Nutrient Cycling in Agroecosystems

, Volume 114, Issue 3, pp 277–293 | Cite as

Surface and subsurface N2O losses from dairy cropping systems

  • Jessica Quesnel
  • Andrew C. VanderZaagEmail author
  • Anna Crolla
  • Christopher Kinsley
  • Edward G. Gregorich
  • Claudia Wagner-Riddle
Original Article


Dairy rotations rely on corn silage, which is estimated to have significant nitrous oxide (N2O) emissions. This study examined whether including legumes within rotations can reduce N2O emissions from the soil surface and dissolved in tile-drainage water. Emissions of N2O were measured from the soil surface and in tile drainage. Cropping systems were: corn–corn (CC), corn + cover crop-corn (C + cc), soybean–corn (SC) and alfalfa–alfalfa (AA) on a clay soil. Liquid dairy manure provided 2-year total N inversely related to legume cropping: 310 (CC), 280 (C + cc), 110 (SC), 50 kg N ha−1 (AA). Losses of N2O via tile drainage were 0.1–0.3% of total emissions. Ratios of N2O-N to NO3-N in drainage were at least 63% lower than the IPCC default value (0.0075). Reductions of N2O emissions were only observed from established alfalfa in year 2. Compared to the SC treatment, which had the highest emissions in year 2, the AA treatment had 62% lower surface N2O and 88% lower dissolved N2O flux. Alfalfa had low yield in the first year, which led to high yield-scaled N2O emissions; thus, alfalfa may need to be grown 4 years to achieve a similar average yield scaled emission factor as CC. Silage corn had consistently high yield, averaging 317 kg ha−1 yr−1 for N yield, which was 36% higher than AA. As a result, CC had the lowest N2O emissions scaled by N-yield over the 2 years, averaging 2.6% of N-yield, which was 59% lower than AA on average.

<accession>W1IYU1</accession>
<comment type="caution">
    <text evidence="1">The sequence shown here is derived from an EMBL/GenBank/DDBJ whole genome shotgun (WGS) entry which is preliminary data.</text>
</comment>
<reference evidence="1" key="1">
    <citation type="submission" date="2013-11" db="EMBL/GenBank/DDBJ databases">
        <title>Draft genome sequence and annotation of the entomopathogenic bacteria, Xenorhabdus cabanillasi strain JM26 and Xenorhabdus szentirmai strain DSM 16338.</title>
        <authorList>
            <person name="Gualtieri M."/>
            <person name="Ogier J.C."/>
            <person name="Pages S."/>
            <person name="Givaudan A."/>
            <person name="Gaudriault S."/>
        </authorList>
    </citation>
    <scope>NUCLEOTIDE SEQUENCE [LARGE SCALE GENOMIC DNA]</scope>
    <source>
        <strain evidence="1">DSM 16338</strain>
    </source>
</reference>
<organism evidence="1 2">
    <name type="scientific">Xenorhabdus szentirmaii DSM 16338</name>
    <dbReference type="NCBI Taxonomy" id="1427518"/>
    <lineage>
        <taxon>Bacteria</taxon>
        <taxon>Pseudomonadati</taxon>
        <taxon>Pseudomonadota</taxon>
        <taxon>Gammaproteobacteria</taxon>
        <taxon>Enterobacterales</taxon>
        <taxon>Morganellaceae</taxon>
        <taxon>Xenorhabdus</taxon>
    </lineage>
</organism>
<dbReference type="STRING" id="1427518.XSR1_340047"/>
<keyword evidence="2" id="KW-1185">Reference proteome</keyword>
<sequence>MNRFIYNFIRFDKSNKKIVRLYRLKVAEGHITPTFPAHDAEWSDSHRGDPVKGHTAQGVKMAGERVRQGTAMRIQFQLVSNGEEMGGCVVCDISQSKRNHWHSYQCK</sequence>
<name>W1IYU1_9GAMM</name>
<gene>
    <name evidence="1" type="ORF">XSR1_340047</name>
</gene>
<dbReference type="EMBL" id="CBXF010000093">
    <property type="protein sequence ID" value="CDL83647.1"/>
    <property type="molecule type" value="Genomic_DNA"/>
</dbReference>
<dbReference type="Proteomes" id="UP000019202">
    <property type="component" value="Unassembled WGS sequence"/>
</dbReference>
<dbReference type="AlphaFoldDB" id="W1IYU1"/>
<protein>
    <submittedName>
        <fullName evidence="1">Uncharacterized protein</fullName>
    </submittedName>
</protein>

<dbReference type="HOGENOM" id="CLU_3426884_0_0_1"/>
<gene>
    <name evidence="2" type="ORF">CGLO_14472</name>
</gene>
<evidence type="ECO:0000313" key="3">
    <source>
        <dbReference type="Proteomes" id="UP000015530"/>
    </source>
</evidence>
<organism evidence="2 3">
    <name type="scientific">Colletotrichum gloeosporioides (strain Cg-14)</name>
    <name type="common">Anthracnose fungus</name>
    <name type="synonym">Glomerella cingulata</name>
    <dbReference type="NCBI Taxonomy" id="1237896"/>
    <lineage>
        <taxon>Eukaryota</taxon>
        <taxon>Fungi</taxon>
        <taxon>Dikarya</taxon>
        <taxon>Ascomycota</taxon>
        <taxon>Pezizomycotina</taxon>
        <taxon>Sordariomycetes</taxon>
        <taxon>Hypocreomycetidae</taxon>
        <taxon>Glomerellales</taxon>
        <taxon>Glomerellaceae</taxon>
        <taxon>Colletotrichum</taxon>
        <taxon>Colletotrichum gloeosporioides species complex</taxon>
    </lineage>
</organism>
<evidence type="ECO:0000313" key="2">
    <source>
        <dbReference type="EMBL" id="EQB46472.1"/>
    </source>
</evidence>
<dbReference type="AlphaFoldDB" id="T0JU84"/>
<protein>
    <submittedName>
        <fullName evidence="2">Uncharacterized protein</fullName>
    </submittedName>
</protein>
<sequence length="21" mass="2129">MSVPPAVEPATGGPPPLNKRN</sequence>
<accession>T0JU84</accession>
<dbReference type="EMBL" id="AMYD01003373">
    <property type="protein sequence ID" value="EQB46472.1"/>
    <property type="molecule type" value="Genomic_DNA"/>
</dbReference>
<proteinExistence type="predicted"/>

Indirect greenhouse gas emissions Dissolved nitrous oxide Dairy cropping systems Crop rotation Nitrogen fixation Tile drainage Liquid dairy manure 



The project was funded by: (1) Ontario Ministry of Agriculture, Food, and Rural Affairs, (2) University of Guelph, (3) Agriculture and Agri-Food Canada Abase program, and (4) Agriculture and Agri-Food Canada’s Agricultural Greenhouse Gases Program. Thanks to Kristina Vasiljevic, Amanda Eliot, Dirk Anderson, Vera Bosak, and Hambaliou Baldé for assistance.

Supplementary material

10705_2019_10004_MOESM1_ESM.docx (14 kb)
Supplementary material 1 (DOCX 14 kb)


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Copyright information

© Crown 2019

Authors and Affiliations

  1. 1.Agriculture and Agri-Food CanadaOttawaCanada
  2. 2.School of Environmental SciencesUniversity of GuelphGuelphCanada
  3. 3.Ontario Ministry of Agriculture, Food, and Rural AffairsKemptvilleCanada
  4. 4.Department of Civil EngineeringUniversity of OttawaOttawaCanada

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